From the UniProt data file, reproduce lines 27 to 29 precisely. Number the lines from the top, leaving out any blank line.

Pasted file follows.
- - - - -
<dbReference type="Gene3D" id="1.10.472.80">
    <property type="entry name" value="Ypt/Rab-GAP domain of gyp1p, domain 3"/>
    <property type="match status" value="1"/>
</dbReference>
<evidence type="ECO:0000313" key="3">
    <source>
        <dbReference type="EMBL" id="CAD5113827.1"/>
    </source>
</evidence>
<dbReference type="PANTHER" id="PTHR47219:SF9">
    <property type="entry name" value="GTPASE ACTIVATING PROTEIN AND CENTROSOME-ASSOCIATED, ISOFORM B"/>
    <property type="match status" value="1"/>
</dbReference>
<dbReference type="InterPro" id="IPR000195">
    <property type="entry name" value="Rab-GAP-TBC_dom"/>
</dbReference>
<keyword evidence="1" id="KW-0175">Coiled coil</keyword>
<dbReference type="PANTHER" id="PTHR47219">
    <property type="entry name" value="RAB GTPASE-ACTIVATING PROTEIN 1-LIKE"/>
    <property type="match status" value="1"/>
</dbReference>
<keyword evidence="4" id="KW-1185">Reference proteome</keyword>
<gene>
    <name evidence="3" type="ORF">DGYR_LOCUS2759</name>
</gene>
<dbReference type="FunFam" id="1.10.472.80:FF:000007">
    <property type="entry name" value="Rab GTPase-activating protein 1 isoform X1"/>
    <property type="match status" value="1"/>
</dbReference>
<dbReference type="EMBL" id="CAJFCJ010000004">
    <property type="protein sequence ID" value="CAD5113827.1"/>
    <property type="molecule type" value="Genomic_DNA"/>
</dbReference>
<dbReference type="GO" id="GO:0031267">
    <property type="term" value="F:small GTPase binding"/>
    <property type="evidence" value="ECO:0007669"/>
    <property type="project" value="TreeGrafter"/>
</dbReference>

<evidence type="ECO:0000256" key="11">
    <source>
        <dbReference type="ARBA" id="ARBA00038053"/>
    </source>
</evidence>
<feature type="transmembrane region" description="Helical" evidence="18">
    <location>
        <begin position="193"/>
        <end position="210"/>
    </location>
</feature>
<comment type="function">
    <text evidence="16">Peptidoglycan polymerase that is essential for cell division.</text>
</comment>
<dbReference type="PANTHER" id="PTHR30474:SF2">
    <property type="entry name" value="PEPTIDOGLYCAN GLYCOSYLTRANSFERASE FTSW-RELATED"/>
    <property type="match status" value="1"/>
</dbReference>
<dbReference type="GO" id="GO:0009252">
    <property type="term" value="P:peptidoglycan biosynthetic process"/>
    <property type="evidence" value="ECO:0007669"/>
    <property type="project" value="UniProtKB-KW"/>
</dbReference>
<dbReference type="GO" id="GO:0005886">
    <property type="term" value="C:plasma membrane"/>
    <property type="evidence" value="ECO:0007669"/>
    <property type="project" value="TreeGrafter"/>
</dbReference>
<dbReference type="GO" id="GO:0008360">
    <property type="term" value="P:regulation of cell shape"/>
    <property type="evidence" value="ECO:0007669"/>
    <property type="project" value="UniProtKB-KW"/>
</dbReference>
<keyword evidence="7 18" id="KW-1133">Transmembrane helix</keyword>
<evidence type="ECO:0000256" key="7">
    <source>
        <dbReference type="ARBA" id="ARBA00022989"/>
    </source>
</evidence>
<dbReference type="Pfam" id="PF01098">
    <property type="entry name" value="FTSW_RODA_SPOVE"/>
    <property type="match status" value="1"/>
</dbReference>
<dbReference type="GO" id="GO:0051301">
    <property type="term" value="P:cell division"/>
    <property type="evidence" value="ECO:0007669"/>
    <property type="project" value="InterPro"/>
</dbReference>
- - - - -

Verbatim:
    <property type="entry name" value="Rab GTPase-activating protein 1 isoform X1"/>
    <property type="match status" value="1"/>
</dbReference>